Baby Skincare Tips | Moringa-O2

Tips to Keep Your Baby’s Skin Healthy

baby skincare tips from Moringa O2

In the Philippines, it’s no secret that the weather can get really, really hot, and this can be tough on your baby’s skin, making way for irritation, redness, or other health concerns. Prickly heat rashes, for instance, are a common occurrence during the summer. Likewise, mosquito bites are also a problem, as these can lead to diseases such as dengue fever.

So, what can you do to keep your baby’s skin healthy?

Here is a list of baby skincare tips, categorized according to the most common concerns that often cause worry for Pinoy mommies and daddies:

  • Newborn Babies with Dry and Peeling Skin on the Face
  • Bungang Araw or Prickly Heat Rash
  • Bumps, Spots, and Rashes
  • Diaper Rashes
  • Pimples, Whiteheads, and Blackheads
  • Birthmarks
  • Cradle Cap
  • Infant Sunburn
  • Eczema

Newborn Babies with Dry and Peeling Skin on the Face

For newborn infants who show signs of dryness in the skin of their cute little faces, you can do any of the following:

  • Wash your baby’s face with a very mild Baby Cleanser, using only your fingertips. Do this once or twice a day, and make sure you rinse all the cleanser off afterwards.
  • Use a soft washcloth that has been soaked in warm water to gently massage your baby’s face in a circular motion. Do this for about 30 seconds to a minute.
  • After you have cleaned and dried your baby’s face, apply a cream hypoallergenic moisturizer for sensitive skin. Be sure to test the product on a small area of your own skin first, to check for any allergic reactions. Choose a moisturizer that is labeled “fragrance-free” and “paraben-free.”
  • Try using a humidifier in your baby’s room, especially at night when your little one is sleeping. This will help add moisture to the air and will keep your baby’s skin from drying out.

That being said, it is always best to meet and consult with your precious one’s pediatrician first before taking any steps in addressing a newborn’s dry and peeling skin.

Moringa-O2 Hypoallergenic Lotion for newborn’s dry and peeling skin

Bungang Araw

For babies who are suffering from bungang araw, or prickly heat rashes, you can try the following:

  • Give your baby a lukewarm bath for about 10-15 minutes. You can also add a few drops of lavender oil to the bathwater, as this can help soothe your child’s skin.
  • Gently pat your baby dry with a soft towel after the bath, and then apply a hypoallergenic moisturizer or cream. As with any product you use on your baby’s skin, be sure to test it on a small area of your own skin first.
  • Dress your baby in loose, comfortable clothing made from natural fabrics such as cotton. Avoid putting your child in clothes that are tight-fitting or made from synthetic materials, as these can trap heat and sweat against the skin and make the rash worse.
  • Keep the house cool and well-ventilated, as excessive heat can aggravate prickly heat rashes. If possible, use an air conditioner or a fan.
  • Give your baby’s skin a break from lotions, creams, and other products for a few days, as these can sometimes make the rash worse.

Feel free to visit our blog on easy-to-do bungang araw remedies for babies if you want a more in-depth discussion on this common skin condition.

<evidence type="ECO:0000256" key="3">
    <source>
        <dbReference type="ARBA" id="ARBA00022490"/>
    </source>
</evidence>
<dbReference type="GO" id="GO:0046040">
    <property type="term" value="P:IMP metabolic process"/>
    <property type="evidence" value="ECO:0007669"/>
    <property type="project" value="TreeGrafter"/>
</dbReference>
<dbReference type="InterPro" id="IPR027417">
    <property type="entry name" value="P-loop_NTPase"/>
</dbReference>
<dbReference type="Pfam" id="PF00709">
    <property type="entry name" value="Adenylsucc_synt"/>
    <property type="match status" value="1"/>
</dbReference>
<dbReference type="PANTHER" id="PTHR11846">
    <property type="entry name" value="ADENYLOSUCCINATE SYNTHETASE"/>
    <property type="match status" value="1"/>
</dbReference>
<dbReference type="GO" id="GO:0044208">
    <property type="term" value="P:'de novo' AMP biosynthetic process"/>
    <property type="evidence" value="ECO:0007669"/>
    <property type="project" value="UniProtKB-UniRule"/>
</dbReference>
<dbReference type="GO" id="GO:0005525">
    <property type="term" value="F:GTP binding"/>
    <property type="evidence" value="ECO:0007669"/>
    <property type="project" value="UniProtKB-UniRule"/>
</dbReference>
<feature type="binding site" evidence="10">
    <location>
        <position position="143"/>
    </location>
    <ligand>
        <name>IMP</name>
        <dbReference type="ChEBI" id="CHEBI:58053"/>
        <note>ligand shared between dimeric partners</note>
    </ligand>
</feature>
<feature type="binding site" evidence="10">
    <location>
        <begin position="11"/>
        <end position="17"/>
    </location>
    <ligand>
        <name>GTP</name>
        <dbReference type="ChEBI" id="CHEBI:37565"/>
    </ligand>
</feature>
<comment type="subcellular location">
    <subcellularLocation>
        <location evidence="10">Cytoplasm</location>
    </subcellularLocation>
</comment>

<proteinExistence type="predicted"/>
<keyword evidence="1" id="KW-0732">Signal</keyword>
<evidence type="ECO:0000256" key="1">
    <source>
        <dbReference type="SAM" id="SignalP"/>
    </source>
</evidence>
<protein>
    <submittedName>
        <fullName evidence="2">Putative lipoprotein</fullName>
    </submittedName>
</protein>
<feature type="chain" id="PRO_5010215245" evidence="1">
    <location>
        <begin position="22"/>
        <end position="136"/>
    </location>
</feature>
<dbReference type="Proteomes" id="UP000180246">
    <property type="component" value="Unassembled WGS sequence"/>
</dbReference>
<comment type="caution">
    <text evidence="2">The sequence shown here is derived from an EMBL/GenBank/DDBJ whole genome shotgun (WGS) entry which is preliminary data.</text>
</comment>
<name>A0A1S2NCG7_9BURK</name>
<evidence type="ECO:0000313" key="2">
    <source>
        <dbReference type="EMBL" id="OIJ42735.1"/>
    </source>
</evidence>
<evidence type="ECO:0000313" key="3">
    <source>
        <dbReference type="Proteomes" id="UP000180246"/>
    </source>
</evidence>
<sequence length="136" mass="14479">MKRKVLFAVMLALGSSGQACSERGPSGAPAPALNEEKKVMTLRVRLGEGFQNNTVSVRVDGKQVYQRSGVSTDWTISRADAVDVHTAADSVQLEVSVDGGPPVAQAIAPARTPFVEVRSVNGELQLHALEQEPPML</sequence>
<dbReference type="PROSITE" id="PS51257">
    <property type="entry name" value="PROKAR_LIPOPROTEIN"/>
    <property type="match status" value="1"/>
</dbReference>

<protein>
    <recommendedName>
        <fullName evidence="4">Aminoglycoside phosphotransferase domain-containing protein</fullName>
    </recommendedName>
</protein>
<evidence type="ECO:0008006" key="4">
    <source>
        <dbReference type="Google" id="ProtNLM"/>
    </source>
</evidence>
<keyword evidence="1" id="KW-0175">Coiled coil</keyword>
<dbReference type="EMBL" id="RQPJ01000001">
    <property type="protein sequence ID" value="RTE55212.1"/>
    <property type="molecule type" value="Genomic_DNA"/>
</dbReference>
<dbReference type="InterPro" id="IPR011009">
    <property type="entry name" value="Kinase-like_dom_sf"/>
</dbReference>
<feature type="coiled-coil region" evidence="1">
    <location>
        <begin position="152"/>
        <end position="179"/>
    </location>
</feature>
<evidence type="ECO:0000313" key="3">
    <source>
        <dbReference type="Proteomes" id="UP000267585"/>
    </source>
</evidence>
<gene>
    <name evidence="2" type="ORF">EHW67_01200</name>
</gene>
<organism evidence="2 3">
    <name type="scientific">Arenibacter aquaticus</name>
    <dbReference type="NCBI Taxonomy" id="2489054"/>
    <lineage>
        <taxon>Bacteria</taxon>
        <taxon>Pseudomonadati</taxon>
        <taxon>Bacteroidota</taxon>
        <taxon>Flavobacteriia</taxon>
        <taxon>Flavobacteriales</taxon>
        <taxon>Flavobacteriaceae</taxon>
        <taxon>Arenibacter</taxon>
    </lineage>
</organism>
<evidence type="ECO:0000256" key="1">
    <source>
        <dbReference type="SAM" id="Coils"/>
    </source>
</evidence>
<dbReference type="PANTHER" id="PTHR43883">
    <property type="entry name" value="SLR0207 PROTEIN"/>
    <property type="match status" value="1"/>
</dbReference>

Bumps, Spots, and Rashes

Meanwhile, for babies who have bumps, spots, or rashes on their skin, you can try any of the following:

  • If your baby has a bump that looks like a mosquito bite, apply a cold compress to the area for about 10 minutes. This will help reduce swelling and itchiness.
  • If your baby has a rash that is spread out over a large area of their body, give them a lukewarm bath for 10-15 minutes. Similar to treating bungang araw, you can also add a few drops of lavender oil to the bathwater, as this can help soothe your child’s skin. After the bath, gently pat your baby dry with a soft towel and apply a hypoallergenic moisturizer or cream.
  • If your baby has spots that look like chickenpox, do not try to burst them. Keep your child’s nails short and clean to prevent them from scratching and further irritating the spots. You can also apply a cold compress to the area for about 10 minutes, to help reduce swelling and itchiness.
  • If your baby has a rash that looks like measles or rubella, it is important to seek medical attention immediately, as this can be a serious illness.
  • If your baby has a rash that looks like hives, give them a lukewarm bath for 10-15 minutes. After the bath, gently pat your baby dry with a soft towel and apply a gentle moisturizer or cream. You can also try giving your child an antihistamine, as this can help reduce swelling and itchiness.
  • If your baby has a rash that looks like eczema, you can try applying a hypoallergenic moisturizer, cream, or herbal therapy oil for sensitive skin to the area several times a day. You can also try giving your child a lukewarm bath for 10-15 minutes, followed by the application of a gentle after-bath ointment, cream, or oil. If these home remedies do not seem to be working, it is important to seek medical attention and see your baby’s pedia, as eczema can be a serious condition.

Tips to Keep Your Baby's Skin Healthy

Diaper Rashes

While it is another common concern for parents, diaper rashes can be irritating for your little one. So, for babies who have diaper rashes, you can try any of the following:

  • The most basic thing you can do to bring comfort to your baby’s irritated tushy is giving them a lukewarm bath and then gently dabbing their skin dry with a soft towel. After the bath, apply a hypoallergenic diaper cream, herbal therapy oil for sensitive skin, or ointment to the area.
  • If possible, let your baby go without a diaper for a few hours each day, so that their skin can air out.
  • Avoid using wipes that contain alcohol or fragrances, as these can irritate the skin. Instead, use plain water or a hypoallergenic wipe.
  • If you are using cloth diapers, be sure to wash them in a mild detergent and rinse them well. You may also want to soak the diapers in a solution of 1 part vinegar to 10 parts water before washing them.